Throughout the following months of collaborative planning, individual meetings and group sessions, Anne built up strong relationships across the business and helped each individual to better understand themselves and the wider teams. Her style is very positive, always looking for the benefits of a particular behaviour. Because Facet5 uses a consistent and universal language, it gives groups and individuals the structure to openly discuss difficult subjects. Using non-emotive language and neutral perspectives which do not judge but simply evaluate and observe, it leads to understanding rather than competitiveness. In this way, the less definable area of culture could be addressed in a non-confrontational way.
Anne gradually worked with the group to understand a fundamental underlying attitude: they liked how the business was run, and they didn’t particularly want to see it change. However, by sharing views and opinions more openly, they came to realise that however little they might want the changes, they were becoming more and more necessary. And so, starting from a context of unified understanding and mutual objective, it became easier to work on changing the behaviours which stood in the way of improved performance.
From that point, Anne was able to begin recruitment, and even now is called upon for all new appointments. Facet5 helps managers to understand each employee’s motivators and drivers, and to flex their approach to best suit them. The organisation is going from strength to strength, with a more business-focussed attitude and better proactivity.
From a simple recruitment exercise to a whole company undertaking lasting over 18 months, Facet5 proved invaluable in breaking down the barriers which lead to confrontations and resentments, and establish a common, non-emotive language to make difficult subjects easier to resolve. The project was deemed an enormous success on all sides, and the relationship continues to flourish today.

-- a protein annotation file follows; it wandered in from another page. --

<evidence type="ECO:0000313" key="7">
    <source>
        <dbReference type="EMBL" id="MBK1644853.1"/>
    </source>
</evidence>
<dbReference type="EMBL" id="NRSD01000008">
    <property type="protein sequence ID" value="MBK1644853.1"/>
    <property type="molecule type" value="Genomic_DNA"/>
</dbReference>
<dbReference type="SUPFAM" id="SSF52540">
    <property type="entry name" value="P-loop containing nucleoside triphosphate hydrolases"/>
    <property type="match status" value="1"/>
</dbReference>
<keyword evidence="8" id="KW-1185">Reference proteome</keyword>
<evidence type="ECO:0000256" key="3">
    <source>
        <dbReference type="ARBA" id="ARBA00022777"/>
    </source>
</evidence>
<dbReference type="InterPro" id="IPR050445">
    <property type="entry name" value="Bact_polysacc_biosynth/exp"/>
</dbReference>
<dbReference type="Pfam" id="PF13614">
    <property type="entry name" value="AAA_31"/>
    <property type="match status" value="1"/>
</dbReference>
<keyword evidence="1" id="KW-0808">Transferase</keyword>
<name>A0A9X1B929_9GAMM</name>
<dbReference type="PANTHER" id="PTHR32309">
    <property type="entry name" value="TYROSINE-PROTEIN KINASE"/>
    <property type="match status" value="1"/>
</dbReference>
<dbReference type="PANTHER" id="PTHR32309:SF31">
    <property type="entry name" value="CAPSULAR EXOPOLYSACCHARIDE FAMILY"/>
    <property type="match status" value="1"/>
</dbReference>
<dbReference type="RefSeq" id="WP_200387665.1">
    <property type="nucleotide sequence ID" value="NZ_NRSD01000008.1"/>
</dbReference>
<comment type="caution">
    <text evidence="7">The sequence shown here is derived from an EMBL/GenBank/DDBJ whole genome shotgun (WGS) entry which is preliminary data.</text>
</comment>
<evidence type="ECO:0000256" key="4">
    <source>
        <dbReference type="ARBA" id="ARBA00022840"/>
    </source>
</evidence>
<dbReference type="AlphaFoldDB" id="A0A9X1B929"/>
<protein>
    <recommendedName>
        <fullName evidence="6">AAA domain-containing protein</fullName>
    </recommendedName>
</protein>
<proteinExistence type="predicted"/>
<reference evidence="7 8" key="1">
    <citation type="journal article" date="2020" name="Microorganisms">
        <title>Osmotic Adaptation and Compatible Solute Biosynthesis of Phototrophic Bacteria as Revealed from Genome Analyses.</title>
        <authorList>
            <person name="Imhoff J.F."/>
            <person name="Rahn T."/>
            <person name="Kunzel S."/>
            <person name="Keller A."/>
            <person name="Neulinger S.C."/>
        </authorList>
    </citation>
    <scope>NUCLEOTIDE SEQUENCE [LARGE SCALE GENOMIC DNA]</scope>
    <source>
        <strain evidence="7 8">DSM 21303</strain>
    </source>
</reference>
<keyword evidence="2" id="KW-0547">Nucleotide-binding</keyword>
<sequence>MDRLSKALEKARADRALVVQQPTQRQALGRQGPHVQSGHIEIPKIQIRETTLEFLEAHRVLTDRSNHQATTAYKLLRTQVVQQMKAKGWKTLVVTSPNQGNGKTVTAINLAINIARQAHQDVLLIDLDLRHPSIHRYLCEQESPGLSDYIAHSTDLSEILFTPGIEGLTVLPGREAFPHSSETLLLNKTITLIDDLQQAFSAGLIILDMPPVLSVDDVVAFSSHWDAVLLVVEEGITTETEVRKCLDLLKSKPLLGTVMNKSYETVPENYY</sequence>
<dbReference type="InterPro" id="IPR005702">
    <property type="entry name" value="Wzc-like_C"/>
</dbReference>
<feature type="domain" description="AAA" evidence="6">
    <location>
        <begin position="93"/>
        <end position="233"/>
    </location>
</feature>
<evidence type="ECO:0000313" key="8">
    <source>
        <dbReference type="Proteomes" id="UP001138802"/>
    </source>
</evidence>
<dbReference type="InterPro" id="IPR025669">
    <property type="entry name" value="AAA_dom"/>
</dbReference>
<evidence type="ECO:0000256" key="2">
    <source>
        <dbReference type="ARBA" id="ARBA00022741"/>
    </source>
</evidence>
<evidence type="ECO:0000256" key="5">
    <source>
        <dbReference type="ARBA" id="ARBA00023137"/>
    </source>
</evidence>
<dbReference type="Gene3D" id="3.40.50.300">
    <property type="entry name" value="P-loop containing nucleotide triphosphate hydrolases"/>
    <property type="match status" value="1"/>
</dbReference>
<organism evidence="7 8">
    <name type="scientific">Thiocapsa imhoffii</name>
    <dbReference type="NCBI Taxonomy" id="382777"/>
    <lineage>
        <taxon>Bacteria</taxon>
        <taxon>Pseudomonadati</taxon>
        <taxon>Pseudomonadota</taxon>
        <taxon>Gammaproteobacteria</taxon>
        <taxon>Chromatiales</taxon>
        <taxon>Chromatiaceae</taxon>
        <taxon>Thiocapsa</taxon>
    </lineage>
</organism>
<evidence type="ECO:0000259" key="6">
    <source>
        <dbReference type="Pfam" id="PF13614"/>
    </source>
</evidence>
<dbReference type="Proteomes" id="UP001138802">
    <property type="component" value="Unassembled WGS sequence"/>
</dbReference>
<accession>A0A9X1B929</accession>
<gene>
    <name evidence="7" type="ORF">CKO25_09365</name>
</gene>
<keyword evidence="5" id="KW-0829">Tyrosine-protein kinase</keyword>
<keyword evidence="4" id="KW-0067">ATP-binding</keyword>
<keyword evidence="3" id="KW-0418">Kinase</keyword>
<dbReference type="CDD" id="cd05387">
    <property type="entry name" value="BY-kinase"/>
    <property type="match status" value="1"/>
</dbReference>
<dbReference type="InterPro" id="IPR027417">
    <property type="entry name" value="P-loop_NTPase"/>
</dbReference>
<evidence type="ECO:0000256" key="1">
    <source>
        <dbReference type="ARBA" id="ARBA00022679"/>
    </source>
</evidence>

Non-emotive language and neutral perspectives which do not judge.
Leads to understanding rather than competitiveness.
- Ensure you properly understand your client’s needs. Those needs may be different to the ones they tell you about – you need to look beneath the surface of an organisation’s more obvious challenges to reach the root of the problems. Only then can a proper solution be found.
- Deliver excellent service at all times, build good relationships, and keep them fresh. The more front of mind you are with your clients, the more likely they are both to call on you when they need help, and to recommend you to other associates. Word of mouth is the very best marketing tool.
- Develop a knack for spotting an opportunity, and don’t be afraid to go for it. A simple scenario for a company could lead to other things if you think about the wider needs. Taking a proactive stance and making suggestions for further improvements or ways of using Facet5 can often lead to longer, more complex, and more beneficial engagements.
- Have passion for what you do, and do it wholeheartedly. Clients will be carried along by your belief and your commitment, so have faith in your ability and show others what you can do.
Continue the conversation